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A Grassroots Education

Students lobbied in Washington, D.C., as part of a campaign they developed in a course that blended social media marketing and social justice work.

Students lobbied in Washington, D.C., as part of a campaign they developed in a course that blended social media marketing and social justice work. Photo courtesy of Alex Bossakov '20.

Students take stock of their own grassroots campaigns

by MaryAlice Bitts-Jackson

The students entered the class with a desire to change the world for the common good. Four months later, they emerged with boots-on-the-ground experience in developing and running a social-media campaign to educate and mobilize others around an issue that’s important to them.

They're enrolled in Social Movements, Social Media and Global Change, a course that introduces the theories and practices behind social-media-fueled movements like #BlackLivesMatter and #BringBackOurGirls, and then challenges them to launch their own campaigns. On Friday, Dec. 1, they presented their results before a panel of campus experts, including administrators, international business & management professors and President Margee Ensign.

DACA Defenders

Students show support for the cause during a Nov. 2 rally on campus.


The student group Defend the Dream partnered with local nonprofits Cumberland Valley Rising and Kappa Alpha Psi to mobilize the campus and surrounding county around the Deferred Action for Childhood Arrivals (DACA) program, an Obama-era initiative that protected unauthorized immigrants who came to the U.S. as children from deportation and allowed them to work legally on American soil. The "Dreamers" who registered for DACA protections are slated to lose their work permits on March 6, and the team worked to inspire citizens to pressure Congress to pass a bill protecting “Dreamers" before that happens. Along the way, they raised funds for local nonprofits devoted to the same cause.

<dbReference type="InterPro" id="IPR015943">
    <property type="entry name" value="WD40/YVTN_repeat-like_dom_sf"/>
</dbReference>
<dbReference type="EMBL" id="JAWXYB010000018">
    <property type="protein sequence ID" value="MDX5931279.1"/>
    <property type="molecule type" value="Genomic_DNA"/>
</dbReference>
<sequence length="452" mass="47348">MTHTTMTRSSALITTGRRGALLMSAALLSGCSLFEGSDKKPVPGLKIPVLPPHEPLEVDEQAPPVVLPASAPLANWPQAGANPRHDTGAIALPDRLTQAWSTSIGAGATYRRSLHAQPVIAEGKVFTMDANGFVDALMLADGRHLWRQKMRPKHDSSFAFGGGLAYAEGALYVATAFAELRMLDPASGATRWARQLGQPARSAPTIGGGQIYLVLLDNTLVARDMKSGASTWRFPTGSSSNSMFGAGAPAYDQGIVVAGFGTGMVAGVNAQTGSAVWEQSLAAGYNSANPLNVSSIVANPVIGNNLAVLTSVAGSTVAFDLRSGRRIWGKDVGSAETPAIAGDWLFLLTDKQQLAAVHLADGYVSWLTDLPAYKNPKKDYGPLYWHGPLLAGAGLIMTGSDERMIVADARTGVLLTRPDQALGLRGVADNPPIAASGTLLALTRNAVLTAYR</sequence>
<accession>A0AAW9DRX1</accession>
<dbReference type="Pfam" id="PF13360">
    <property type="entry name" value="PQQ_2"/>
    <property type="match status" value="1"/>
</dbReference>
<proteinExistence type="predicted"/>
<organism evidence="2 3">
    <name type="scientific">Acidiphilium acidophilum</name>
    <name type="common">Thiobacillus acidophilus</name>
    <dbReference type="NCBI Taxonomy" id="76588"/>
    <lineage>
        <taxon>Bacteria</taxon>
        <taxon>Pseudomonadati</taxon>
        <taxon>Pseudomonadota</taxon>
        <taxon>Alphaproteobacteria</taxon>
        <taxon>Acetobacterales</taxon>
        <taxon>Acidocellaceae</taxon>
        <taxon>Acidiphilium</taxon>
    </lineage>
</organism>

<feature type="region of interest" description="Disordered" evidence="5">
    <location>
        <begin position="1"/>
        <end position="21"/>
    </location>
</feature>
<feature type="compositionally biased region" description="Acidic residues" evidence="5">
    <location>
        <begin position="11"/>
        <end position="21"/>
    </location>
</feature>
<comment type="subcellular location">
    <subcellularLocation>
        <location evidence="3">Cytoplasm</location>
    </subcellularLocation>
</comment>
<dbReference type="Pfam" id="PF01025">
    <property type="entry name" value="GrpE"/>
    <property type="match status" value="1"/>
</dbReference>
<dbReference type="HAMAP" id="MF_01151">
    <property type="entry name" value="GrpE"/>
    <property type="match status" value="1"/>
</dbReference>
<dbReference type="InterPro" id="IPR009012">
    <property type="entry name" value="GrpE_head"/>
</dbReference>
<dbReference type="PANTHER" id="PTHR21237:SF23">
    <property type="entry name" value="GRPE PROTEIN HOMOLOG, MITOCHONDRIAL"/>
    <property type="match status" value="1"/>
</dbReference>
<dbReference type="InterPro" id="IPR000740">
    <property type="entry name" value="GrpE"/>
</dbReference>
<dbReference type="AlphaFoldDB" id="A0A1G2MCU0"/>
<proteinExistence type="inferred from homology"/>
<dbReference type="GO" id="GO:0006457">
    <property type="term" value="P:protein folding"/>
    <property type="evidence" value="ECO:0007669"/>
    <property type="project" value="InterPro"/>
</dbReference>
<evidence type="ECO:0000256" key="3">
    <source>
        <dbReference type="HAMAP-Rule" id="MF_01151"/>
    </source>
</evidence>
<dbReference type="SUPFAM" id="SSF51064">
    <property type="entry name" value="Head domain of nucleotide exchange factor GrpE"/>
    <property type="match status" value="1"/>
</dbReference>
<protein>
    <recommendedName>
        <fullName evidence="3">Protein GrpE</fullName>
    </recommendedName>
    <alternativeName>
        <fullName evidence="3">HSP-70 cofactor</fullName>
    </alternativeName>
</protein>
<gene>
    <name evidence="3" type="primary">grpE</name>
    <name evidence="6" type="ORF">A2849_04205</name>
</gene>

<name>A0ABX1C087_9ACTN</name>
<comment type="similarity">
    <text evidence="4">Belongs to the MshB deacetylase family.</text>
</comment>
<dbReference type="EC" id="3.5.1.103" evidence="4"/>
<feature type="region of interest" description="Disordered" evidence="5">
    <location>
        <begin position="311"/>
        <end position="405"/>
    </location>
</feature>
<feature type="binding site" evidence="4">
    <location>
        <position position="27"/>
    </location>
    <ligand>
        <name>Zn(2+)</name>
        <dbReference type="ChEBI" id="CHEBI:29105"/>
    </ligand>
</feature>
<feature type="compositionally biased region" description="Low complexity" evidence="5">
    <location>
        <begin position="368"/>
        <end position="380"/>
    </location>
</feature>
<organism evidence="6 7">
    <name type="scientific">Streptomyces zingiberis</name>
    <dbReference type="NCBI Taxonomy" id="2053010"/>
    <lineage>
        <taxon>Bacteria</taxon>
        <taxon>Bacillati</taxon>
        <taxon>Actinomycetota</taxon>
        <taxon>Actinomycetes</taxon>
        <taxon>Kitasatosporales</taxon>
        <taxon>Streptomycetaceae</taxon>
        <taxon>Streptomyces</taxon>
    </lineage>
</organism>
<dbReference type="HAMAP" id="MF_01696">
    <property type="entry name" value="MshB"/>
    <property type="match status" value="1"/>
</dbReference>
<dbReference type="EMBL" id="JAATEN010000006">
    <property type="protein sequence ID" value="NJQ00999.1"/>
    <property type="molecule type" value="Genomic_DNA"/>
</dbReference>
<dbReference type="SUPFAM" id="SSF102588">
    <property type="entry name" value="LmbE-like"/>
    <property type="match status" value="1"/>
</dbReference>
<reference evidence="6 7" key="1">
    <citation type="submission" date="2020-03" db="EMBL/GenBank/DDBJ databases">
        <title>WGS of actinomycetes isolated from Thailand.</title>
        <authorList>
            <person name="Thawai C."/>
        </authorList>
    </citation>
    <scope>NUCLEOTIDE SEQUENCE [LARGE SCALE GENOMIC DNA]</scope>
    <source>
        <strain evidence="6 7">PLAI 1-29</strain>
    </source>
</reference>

Generating more than 1,500 likes and reaching nearly 21,000 views on Facebook, the group posted regularly about DACA—including tips on how to speak effectively about the issue at the Thanksgiving table—and made information about how to contact members of Congress readily available.

Offline, Defend the Dream held a Nov. 2 rally on campus, testing fellow Dickinsonians’ knowledge of the act and asking people why they #DefendtheDream; group members then posted students' statements of support in public spaces on campus and created videos illustrating wide campus support for the cause. The group also made “Make America Dream Again” baseball hats available for purchase, both as a fundraiser and to help fellow student-activists spark conversations around the cause. They sold every one.

Perhaps most significantly, this group solicited 93 petition signatures. The students plan to continue to work with its two local partners and continue the social-media campaign long after the semester ends.

First, humanize. Then Reform.

stop prison labor logo


The Stop Prison Labor group contends that prison labor, as it is currently in the U.S., is slave labor, as workers can earn less than a dollar per hour, to the benefit of large corporations. The students’ goal: to use Facebook and Instagram accounts to inspire others to advocate for change by boycotting businesses that use prison labor, calling their Congressional leaders and signing a petition.